What a great start to a job! I had moved to a new city, and had been at work for less than a morning when I had my first run in with the first style of bad manager. I didn’t stay long enough to find out what Mr Agressive would do next. Bad managers are a major issue. Research from Approved Index shows that more than four in ten employees (42%) state that they have previously quit a job because of a bad manager.

The Dream Type Of Manager

My best manager was a total opposite. A man who had been the head of the UK tax system and was working his retirement running a company I was a very junior and green employee for. I made a stupid mistake, one which cost a lot of time and money and I felt I was going to be sacked without doubt.

I was nervous, beating myself up about what I had done, what would happen. At the end of the day I was called to his office, he had made me wait and I had spent that day talking to other employees, trying to understand where I had gone wrong. It had been a simple mistyped line of code which sent a massive print job out totally wrong. I learn how I should have done it and I fretted.

My boss asked me to step into his office, he asked me to sit down. “Do you know what you did?” I babbled, yes, I had been stupid, I had not double-checked or asked for advice when I was doing something I had not really understood. It was totally my fault. He paused. “Will you do that again?” Of course I told him I would not, I would always double check, ask for help and not try to be so clever when I was not!

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“Okay…”

That was it. I paused and asked, should I clear my desk. He smiled. “You have learnt a valuable lesson, I can be sure that you will never make a mistake like that again. Why would I want to get rid of an employee who knows that?”

I stayed with that company for many years, the way I was treated was a real object lesson in good management. Sadly, far too many poor managers exist out there.

The Complete Catalogue of Bad Managers

The Bully

My first boss fitted into the classic bully class. This is so often the ‘old school’ management by power style. I encountered this style again in the retail sector where one manager felt the only way to get the best from staff was to bawl and yell.

However, like so many bullies you will often find that this can be someone who either knows no better or is under stress and they are themselves running scared of the situation they have found themselves in.

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The Invisible Boss

This can either present itself as management from afar (usually the golf course or ‘important meetings) or just a boss who is too busy being important to deal with their staff.

It can feel refreshing as you will often have almost total freedom with your manager taking little or no interest in your activities, however you will soon find that you also lack the support that a good manager will provide. Without direction you may feel you are doing well just to find that you are not delivering against expectations you were not told about and suddenly it is all your fault.

The Micro Manager

The frustration of having a manager who feels the need to be involved in everything you do. The polar opposite to the Invisible Boss you will feel that there is no trust in your work as they will want to meddle in everything you do.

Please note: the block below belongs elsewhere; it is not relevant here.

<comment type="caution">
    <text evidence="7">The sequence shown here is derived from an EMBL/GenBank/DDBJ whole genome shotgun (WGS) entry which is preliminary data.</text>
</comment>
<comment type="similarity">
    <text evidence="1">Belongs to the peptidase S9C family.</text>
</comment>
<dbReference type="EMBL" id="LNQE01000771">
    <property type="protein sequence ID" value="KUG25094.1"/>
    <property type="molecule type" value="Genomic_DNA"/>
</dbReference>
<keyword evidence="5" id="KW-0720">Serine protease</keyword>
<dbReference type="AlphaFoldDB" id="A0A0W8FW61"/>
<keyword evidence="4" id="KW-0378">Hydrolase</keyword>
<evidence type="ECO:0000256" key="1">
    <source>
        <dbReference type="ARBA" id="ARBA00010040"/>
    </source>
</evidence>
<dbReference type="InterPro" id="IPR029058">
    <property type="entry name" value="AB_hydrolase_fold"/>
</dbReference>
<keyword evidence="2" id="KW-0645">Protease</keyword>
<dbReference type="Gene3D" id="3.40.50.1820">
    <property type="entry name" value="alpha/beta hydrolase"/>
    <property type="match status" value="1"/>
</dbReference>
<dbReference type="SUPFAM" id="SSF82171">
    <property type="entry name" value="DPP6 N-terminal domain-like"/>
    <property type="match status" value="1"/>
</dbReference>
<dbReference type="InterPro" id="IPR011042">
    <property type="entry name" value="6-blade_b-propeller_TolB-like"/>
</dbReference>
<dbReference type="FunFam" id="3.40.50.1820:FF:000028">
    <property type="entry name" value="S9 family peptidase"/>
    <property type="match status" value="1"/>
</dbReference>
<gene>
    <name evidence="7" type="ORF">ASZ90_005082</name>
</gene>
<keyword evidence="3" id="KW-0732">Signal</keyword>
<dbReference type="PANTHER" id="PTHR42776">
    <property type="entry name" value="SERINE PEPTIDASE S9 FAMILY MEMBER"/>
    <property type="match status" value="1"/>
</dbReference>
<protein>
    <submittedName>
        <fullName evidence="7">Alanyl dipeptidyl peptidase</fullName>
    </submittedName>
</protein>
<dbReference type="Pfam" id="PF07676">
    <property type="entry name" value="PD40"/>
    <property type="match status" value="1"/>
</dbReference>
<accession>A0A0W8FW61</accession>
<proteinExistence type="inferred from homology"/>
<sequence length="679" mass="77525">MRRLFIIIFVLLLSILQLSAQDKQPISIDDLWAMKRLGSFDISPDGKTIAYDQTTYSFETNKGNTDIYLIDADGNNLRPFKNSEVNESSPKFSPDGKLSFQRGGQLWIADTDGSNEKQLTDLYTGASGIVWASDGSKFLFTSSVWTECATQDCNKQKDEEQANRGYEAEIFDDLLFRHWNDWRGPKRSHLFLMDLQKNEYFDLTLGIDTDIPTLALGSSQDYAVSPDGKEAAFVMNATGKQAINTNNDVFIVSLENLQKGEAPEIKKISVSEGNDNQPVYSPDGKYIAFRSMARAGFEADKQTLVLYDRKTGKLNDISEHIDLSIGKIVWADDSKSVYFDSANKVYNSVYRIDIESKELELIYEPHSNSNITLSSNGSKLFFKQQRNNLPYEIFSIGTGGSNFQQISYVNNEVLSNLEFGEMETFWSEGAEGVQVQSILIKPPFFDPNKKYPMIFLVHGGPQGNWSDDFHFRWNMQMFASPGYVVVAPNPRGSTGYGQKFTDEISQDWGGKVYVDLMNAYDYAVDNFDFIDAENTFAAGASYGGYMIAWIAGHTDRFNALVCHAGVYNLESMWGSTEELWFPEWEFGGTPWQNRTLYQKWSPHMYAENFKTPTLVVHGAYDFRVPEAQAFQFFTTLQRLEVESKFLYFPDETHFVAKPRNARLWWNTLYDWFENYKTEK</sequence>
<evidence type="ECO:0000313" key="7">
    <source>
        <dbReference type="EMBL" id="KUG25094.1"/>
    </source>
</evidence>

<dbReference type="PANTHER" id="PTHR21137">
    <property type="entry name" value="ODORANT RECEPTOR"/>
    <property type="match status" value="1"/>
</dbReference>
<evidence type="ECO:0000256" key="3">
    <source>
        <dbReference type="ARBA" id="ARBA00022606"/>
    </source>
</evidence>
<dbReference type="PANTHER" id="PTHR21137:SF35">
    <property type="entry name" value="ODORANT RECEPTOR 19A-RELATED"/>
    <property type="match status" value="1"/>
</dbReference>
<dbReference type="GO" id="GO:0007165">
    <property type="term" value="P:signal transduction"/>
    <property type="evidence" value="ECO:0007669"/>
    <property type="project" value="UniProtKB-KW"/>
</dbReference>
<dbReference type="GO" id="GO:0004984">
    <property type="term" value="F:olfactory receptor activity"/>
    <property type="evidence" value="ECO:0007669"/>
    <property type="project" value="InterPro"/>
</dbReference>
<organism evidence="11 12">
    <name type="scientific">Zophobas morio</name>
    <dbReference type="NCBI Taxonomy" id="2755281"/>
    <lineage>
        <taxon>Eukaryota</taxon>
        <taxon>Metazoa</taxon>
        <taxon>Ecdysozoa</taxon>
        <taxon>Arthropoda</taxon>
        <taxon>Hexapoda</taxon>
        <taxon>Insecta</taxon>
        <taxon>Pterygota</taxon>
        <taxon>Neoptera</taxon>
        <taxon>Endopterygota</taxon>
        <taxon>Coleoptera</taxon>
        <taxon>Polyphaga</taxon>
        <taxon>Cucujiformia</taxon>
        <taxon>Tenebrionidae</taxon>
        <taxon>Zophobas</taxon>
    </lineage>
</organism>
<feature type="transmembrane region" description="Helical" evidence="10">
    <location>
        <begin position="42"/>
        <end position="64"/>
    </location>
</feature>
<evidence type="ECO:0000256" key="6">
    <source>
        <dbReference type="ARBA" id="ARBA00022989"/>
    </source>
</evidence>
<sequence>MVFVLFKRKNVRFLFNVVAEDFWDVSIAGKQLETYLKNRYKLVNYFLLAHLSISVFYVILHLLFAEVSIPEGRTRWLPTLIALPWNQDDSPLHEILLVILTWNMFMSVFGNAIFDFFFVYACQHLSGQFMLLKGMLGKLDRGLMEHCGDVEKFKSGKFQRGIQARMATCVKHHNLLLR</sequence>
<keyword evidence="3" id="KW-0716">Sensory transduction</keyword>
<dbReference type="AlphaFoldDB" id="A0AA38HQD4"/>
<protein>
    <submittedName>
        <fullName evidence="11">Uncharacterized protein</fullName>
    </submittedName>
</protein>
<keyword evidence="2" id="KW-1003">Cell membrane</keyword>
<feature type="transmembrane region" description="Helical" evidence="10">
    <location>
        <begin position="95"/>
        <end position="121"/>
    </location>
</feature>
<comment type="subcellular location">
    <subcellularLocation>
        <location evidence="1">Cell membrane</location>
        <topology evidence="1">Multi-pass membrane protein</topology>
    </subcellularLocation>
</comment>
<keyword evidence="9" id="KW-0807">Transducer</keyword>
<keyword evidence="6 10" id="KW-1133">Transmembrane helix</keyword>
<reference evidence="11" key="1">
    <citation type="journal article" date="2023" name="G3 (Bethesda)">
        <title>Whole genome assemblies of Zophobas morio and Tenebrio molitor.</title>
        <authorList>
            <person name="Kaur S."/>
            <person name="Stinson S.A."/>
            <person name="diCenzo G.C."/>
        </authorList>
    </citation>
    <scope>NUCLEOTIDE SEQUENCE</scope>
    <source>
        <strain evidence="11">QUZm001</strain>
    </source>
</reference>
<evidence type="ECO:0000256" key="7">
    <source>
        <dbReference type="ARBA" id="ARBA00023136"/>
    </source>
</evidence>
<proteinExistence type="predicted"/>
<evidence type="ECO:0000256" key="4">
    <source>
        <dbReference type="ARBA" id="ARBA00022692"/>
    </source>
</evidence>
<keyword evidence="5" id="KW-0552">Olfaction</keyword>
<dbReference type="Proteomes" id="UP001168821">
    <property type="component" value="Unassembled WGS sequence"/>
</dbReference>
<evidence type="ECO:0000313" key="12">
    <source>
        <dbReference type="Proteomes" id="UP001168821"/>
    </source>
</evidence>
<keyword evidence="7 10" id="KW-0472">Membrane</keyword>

Dealing with the micro-manager can be difficult. Often their management style comes from their own insecurity. You can try confronting them, tell them that you can do your job however in many cases this will not succeed and can in fact make things worse.

The Over Promoted Boss

The Over promoted boss categorises someone who has no idea. They have found themselves in a management position through service, family or some corporate mystery. They are people who are not only highly unqualified to be managers they will generally be unable to do even your job.

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You can find yourself persistently frustrated by the situation you are in, however it can seem impossible to get out without handing over your resignation.

The Credit Stealer

The credit stealer is the boss who will never publically acknowledge the work you do. You will put in the extra hours working on a project and you know that, in the ‘big meeting’ it will be your credit stealing boss who will take all of the credit!

Again it is demoralising, you see all of the credit for your labour being stolen and this can often lead to good employees looking for new careers.

3 Essential Ways to Work (Cope) with Bad Managers

Whatever type of bad boss you have there are certain things that you can do to ensure that you get the recognition and protection you require to not only remain sane but to also build your career.

1. Keep evidence

Whether it is incidents with the bully or examples of projects you have completed with the credit stealer you will always be well served to keep notes and supporting evidence for projects you are working on.

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Buy your own notebook and ensure that you are always making notes, it becomes a habit and a very useful one as you have a constant reminder as well as somewhere to explore ideas.

Importantly, if you do have to go to HR or stand-up for yourself you will have clear records! Also, don’t always trust that corporate servers or emails will always be available or not tampered with. Keep your own content.

2. Hold regular meetings

Ensure that you make time for regular meetings with your boss. This is especially useful for the over-promoted or the invisible boss to allow you to ‘manage upwards’. Take charge where you can to set your objectives and use these meetings to set clear objectives and document the status of your work.

3. Stand your ground, but be ready to jump…

Remember that you don’t have to put up with poor management. If you have issues you should face them with your boss, maybe they do not know that they are coming across in a bad way.

However, be ready to recognise if the situation is not going to change. If that is the case, keep your head down and get working on polishing your CV! If it isn’t working, there will be something better out there for you!

Good luck!